ENG: Jerrold Lewis "Jerry" Nadler (born June 13, 1947) is the U.S. Representative for New York's 10th congressional district. He is a member of the Democratic Party.
The district from 2002-2013 included the west side of Manhattan from the Upper West Side down to Battery Park, including the site where the World Trade Center stood. It also included the Manhattan neighborhoods of Chelsea, Hell's Kitchen, and Greenwich Village, as well as parts of Brooklyn such as Coney Island, Bensonhurst, Borough Park, and Bay Ridge. It included many of New York City's most popular tourist attractions, including the Empire State Building, Central Park, Statue of Liberty, Brooklyn Bridge and New York Stock Exchange.
Early life, education, and early political career
Nadler was born in Brooklyn, New York City, New York. He graduated from Stuyvesant High School in 1965 (where his debate team partner was the future philosopher of science, Alexander Rosenberg, and his successful campaign for student government president was managed by Dick Morris).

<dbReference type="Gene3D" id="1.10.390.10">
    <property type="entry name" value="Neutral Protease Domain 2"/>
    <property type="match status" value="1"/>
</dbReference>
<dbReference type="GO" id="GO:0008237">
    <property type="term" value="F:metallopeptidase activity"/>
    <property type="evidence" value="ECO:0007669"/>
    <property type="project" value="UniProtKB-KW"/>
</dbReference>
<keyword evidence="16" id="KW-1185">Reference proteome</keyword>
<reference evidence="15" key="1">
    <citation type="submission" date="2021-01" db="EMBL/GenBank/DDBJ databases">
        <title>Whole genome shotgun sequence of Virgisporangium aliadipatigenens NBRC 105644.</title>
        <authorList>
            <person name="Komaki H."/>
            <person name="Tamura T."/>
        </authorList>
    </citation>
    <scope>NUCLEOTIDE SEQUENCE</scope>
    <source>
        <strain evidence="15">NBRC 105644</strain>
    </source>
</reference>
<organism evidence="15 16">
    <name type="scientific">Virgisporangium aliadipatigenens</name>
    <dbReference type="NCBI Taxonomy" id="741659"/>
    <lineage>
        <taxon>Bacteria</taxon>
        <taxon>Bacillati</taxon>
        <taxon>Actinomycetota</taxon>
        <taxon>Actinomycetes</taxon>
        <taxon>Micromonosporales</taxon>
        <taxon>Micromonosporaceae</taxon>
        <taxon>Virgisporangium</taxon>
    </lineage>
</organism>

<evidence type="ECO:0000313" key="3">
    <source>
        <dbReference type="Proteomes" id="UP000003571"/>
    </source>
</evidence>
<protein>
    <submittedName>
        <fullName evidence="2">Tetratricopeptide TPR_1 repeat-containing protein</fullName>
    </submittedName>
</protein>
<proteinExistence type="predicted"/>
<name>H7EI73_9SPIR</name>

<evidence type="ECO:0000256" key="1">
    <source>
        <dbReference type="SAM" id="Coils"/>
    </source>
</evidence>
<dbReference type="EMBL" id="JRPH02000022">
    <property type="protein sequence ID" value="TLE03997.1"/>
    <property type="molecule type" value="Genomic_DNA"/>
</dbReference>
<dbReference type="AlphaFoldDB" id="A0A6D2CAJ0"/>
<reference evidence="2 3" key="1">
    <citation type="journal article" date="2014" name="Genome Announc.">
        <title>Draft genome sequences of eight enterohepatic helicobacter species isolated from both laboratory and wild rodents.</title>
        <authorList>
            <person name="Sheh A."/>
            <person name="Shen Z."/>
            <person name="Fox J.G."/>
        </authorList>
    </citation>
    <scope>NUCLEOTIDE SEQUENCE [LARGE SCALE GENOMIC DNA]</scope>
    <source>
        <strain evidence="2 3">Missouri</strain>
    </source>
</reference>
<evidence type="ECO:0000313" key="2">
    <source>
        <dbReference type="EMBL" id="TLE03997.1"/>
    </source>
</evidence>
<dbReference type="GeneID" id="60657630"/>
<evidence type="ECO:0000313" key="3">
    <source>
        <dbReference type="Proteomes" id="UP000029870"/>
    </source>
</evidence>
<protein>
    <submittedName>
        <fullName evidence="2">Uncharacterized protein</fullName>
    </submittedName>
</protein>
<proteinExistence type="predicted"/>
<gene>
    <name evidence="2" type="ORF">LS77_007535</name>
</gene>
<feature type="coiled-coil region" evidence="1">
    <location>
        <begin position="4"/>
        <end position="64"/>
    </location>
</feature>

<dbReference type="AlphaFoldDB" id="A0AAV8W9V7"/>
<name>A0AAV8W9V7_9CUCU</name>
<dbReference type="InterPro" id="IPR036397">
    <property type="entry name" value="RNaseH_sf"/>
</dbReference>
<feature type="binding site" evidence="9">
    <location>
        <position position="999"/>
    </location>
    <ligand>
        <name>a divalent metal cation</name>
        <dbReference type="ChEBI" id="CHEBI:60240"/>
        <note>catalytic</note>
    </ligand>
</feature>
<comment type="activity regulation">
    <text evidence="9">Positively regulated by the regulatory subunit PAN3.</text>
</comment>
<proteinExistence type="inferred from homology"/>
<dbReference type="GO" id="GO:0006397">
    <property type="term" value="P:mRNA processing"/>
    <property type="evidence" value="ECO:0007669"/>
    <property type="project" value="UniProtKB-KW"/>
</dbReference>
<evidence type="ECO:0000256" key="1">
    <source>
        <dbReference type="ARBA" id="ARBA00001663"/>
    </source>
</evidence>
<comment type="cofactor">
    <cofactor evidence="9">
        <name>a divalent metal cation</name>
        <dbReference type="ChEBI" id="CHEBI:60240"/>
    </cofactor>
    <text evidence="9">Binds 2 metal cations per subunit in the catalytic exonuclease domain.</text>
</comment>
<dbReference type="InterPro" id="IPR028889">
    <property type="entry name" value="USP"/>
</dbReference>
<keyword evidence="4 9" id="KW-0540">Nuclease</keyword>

Nadler graduated from Columbia University and Fordham University School of Law in 1978. He is a member of the Alpha Epsilon Pi fraternity. He worked for Eugene McCarthy in the 1968 presidential campaign. Nadler became involved in a controversy with the Federal Deposit Insurance Corporation (FDIC) in 1995, when he wanted the release of data concerning a bank for which the FDIC was then the receiver.
The result of the dispute was a key Second Circuit precedent on the applicability of the Freedom of Information Act to circumstances in which a public agency possesses "trade secrets and commercial or financial information obtained from a person and privileged or confidential."
New York Assembly - Elections
Between 1977 to 1983 in the 69th Assembly District. After redistricting, his district was renumbered 67 and he served with that number until 1992.
In 1985, he ran for Manhattan Borough President.
He lost the Democratic primary to Assemblyman David Dinkins 65%-35%. In the general election, he ran as the New York Liberal Party nominee and was defeated by Dinkins 77%-12%.
In 1989, he ran for New York City Comptroller. In the Democratic primary, he lost to Kings County District Attorney Elizabeth Holtzman, who won with a plurality of 47% of the vote. Nadler ranked fourth with 4% of the vote.